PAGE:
“It took real courage to write this book, in which we are led on a journey to let go of our ‘old time religions’, in order to directly experience the numinous of everyday life.” – Jeffery Kiehl, Ph.D., Jungian Analyst, author of Facing Climate Change
Please share your comments and reaction to Jerry Wright’s lecture, to his book, A Mystical Path Less Traveled, or offer your own personal response to his overall message of Psychological Mysticism as a spiritual journey to our deepest Self.
This Writer’s Corner has been created in an effort to build community, to create a vehicle for dialogue, and to extend and expand our monthly meetings. We encourage you to use it as an opportunity to engage with our community in this reflective space.
I was unable to get Jerry’s e-mail address, and I would very much like to thank him for the presentation. If someone will share that, I will be grateful.
I appreciated the depth of Jerry’s comments. The African imagery was powerful, suggestive of the threshold experience. I had a similar experience on Cumberland Island, not quite Africa, but definitely primeval.
I too missed the email address on the replay. Could you please post it or send it to my email.
Thanks for this way of staying connected to the Jung Society in Atlanta.
Jerry Wright spoke to our Society last night in mythic, soulful language, promoting a more prosaic, mystical approach to our modern every-day. He took us on his recent, mythical, emotionally packed journey to Africa, recalling his own life-altering experiences there as well as Jung’s own powerful journey to Africa while in his 50s; how Jung discovered his own “reason for being,” his own personal myth, on the plains of that emotionally-charged primeval continent. Jerry shared with us his own heart-stopping experiences of awe, of terror, of archetypal energies that overtook him and altered his own psychological, spiritual persona. His new book,
suggesting the need for all of us to reexamine our religious traditions and to journey into what he calls “psychological mysticism,” is available and challenging to traditional, contemporary religion as inherited with the modern church experience.
As an aside, I concur with Jerry’s take on the African Safari as an invitation to experience mystical and life-altering energies that remap our conscious and unconscious embrace of life. I offer here my own African Experience – one that changed my life irrevocably, for the better. The following is a page from my African Journal from January 1998:
January 21, 1998 Mahale, on the shores of Lake Tanganyika Tanzania, Africa
The universe delivered today. It filled our souls with images and sounds and feelings no words can capture. We awoke to the lovely sounds of morning without rain, ate our breakfast, then headed off to explore the mountain forest in search of chimpanzees. Almost immediately, the wonder and awe of a family troop of chimps filled our senses. We sat mesmerized as mothers and babies, grandmother and siblings, male and female chimps lounged, played, ate, wrestled, jumped from trees before us, and groomed one another for two and a half hours. Wordlessly, we sat and encountered, by mere feet – inches at times – our history, our “pan” origins. History stood still for us in wondrous silence, broken only by the challenging sounds of male chimps showing their stuff, the rustle of bending leaves, and our own pounding hearts. (Such a moment would melt the ‘stoniest’ of hearts.)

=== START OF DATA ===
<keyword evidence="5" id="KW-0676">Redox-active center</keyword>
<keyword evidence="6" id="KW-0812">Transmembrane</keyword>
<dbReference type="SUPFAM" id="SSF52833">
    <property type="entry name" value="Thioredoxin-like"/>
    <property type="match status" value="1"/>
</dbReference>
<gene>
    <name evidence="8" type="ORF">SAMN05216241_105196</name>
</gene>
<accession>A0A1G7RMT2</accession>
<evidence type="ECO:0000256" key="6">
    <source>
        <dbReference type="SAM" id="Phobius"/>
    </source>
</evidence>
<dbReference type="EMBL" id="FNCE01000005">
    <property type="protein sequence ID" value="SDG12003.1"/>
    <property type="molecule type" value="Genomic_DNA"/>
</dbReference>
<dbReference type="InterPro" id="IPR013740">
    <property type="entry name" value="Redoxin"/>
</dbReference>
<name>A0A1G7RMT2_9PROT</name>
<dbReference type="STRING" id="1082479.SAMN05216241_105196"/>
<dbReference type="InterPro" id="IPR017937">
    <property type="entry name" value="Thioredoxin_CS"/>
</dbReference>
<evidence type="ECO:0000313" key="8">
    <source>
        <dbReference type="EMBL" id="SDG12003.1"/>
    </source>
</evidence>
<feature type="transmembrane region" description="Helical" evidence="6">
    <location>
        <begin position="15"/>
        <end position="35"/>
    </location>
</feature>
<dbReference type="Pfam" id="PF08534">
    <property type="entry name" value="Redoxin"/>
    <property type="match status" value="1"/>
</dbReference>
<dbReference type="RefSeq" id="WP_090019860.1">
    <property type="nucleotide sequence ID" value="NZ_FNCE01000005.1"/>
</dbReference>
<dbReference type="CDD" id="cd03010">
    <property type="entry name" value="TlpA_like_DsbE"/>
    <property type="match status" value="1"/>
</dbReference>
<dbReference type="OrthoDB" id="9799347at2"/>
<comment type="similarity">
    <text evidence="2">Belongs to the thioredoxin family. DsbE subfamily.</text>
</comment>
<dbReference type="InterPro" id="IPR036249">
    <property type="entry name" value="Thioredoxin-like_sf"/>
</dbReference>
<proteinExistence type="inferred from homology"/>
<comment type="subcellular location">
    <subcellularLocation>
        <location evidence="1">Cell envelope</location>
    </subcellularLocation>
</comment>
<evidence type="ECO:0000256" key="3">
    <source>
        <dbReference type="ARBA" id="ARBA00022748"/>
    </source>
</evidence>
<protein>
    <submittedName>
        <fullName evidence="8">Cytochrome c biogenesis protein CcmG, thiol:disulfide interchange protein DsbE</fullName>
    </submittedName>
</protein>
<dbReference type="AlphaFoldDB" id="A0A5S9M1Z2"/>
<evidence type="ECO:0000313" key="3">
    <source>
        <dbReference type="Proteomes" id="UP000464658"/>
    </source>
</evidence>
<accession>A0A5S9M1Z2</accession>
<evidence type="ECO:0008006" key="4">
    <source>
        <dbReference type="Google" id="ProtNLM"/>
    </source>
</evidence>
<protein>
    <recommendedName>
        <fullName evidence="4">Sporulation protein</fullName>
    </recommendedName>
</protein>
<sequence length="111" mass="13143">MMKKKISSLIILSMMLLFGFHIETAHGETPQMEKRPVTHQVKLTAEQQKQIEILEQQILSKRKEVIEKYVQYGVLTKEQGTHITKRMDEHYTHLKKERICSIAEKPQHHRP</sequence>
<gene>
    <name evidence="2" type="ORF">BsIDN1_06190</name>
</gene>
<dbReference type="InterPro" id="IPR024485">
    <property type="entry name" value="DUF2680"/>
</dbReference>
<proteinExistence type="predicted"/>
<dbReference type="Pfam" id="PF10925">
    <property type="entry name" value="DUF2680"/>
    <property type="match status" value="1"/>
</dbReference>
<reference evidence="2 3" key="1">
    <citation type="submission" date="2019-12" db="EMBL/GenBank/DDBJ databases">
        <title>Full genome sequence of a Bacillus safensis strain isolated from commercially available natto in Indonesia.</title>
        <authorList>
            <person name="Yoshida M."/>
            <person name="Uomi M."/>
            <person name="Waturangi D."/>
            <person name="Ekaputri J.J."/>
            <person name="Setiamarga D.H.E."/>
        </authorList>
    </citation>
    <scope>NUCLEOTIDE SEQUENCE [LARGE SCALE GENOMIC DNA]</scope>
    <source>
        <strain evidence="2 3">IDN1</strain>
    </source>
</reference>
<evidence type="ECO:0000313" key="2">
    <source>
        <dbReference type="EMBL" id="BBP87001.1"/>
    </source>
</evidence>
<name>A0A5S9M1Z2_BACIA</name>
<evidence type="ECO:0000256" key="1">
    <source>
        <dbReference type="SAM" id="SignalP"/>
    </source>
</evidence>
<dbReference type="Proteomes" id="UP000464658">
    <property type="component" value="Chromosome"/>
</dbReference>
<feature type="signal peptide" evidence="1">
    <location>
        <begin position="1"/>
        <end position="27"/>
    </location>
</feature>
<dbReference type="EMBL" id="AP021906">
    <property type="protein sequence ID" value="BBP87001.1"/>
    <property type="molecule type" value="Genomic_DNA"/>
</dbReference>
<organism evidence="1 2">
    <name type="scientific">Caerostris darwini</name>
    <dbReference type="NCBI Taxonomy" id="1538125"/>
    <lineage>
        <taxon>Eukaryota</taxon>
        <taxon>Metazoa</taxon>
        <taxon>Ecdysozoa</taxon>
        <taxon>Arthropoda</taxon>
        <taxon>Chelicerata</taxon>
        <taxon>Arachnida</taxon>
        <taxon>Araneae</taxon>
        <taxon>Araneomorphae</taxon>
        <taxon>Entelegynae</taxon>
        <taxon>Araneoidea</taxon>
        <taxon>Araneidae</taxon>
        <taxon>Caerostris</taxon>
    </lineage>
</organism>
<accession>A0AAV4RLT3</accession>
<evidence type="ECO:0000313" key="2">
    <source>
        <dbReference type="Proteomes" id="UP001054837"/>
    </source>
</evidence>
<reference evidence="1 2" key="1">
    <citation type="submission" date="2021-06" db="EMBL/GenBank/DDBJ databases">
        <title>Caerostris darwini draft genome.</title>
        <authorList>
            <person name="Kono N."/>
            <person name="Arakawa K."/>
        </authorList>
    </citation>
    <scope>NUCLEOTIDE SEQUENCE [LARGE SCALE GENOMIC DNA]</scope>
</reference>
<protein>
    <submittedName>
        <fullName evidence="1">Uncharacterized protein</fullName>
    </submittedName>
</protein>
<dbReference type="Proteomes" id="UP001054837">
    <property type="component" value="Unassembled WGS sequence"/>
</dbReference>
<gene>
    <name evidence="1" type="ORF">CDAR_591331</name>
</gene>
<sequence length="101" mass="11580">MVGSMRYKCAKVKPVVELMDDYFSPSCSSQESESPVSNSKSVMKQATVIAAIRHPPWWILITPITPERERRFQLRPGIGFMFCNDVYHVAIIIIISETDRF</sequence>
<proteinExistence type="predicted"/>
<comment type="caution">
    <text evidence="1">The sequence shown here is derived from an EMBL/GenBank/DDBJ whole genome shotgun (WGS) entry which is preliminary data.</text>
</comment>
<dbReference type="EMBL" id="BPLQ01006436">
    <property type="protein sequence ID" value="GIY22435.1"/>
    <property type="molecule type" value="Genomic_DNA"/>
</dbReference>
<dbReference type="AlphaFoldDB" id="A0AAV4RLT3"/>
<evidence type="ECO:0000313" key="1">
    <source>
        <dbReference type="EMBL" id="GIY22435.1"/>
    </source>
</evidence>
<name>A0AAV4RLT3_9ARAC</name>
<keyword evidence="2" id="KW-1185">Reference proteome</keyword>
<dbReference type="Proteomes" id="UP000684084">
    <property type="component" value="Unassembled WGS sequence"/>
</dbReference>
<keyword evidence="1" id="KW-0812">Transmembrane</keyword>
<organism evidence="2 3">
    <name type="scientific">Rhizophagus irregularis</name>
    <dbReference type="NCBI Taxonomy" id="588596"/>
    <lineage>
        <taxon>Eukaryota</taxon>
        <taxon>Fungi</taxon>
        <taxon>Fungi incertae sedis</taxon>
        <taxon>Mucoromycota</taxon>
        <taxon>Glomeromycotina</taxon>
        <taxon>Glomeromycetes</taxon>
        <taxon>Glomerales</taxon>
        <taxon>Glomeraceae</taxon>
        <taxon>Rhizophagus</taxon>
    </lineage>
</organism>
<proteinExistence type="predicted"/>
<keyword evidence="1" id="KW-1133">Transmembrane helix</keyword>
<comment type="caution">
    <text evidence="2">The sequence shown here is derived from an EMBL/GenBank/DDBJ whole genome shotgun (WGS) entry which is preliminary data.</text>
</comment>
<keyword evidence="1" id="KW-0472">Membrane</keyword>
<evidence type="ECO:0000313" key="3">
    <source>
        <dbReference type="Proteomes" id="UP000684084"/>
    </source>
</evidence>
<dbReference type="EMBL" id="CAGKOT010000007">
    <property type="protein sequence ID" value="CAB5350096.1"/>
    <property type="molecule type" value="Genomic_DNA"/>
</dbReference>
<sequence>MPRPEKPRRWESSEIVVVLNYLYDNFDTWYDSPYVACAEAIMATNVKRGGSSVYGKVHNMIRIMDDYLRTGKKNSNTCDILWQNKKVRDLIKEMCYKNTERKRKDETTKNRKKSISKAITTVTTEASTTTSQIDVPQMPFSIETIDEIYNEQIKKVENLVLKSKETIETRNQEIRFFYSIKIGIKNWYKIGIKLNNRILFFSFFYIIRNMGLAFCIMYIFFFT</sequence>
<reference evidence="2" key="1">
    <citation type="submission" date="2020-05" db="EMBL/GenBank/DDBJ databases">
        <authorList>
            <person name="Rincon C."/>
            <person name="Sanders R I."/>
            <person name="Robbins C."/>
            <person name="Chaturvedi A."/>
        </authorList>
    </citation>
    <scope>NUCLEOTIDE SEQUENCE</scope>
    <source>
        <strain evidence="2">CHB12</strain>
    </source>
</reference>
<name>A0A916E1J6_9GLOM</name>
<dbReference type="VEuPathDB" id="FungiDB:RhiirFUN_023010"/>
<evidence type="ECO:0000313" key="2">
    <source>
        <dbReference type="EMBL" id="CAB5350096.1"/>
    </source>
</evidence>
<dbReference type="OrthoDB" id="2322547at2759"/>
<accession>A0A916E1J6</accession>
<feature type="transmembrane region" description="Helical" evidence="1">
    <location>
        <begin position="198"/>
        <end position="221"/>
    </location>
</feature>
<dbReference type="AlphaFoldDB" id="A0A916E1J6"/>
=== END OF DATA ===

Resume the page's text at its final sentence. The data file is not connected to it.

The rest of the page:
We saw ourselves as one long movement in a natural chain of life, at play, touching, enjoying the abundance that nature offers, uncomplicated, connected. We looked into their eyes and they looked into ours, wordless communication across the species. It was stunning. We had our fill of photography — the closeness and abundance was so rich, that we soon settled into our own individual souls and quietly absorbed what was happening before our eyes. The images and sounds of our encounter far surpassed our expectation, yet left us silent in our efforts to celebrate the moment. Words fail at a time like this.
Personally, I struggle with the vastness of feeling I experience as we approach the end of our Africa moment. I find myself already stepping into trying to draw meaning and clarity of our time here. We still have two days. I want to soak in every moment until it writes itself permanently on my heart. I want to breathe in every sound, every glance of beauty, every ounce of meaning, until my soul grows quiet. How do you say goodbye to Africa? You might as well cut off that part of yourself deep within that sings, that is overcome by beauty, that looks beneath the obvious. When others complain of inconvenience, of petty problems, or of superficial meaning, we will smile and say to ourselves, “Oh, they haven’t been to Africa.” Or, when we find ourselves able to see importance others cannot see with the naked eye, we’ll smile and say to ourselves, “Ah, I understand. I’ve been to Africa.” Yes, Africa, for me, is not something you leave. Perhaps that’s why today, of all days, was as perfect as it could get.
I have no doubt we each went to bed this night and covetously sorted through the images and feelings we hold from this miracle of days. We sat close enough today to touch a moment few people will ever know. A day like this comes rarely, if at all.
For those who need/want my E-mail address: email@example.com
So appreciate the talk and deeply agree with the material and thoughts Jerry Wright presented to us. I have come from an entirely different personal exploration to arrive at the same perspectives at this point in time.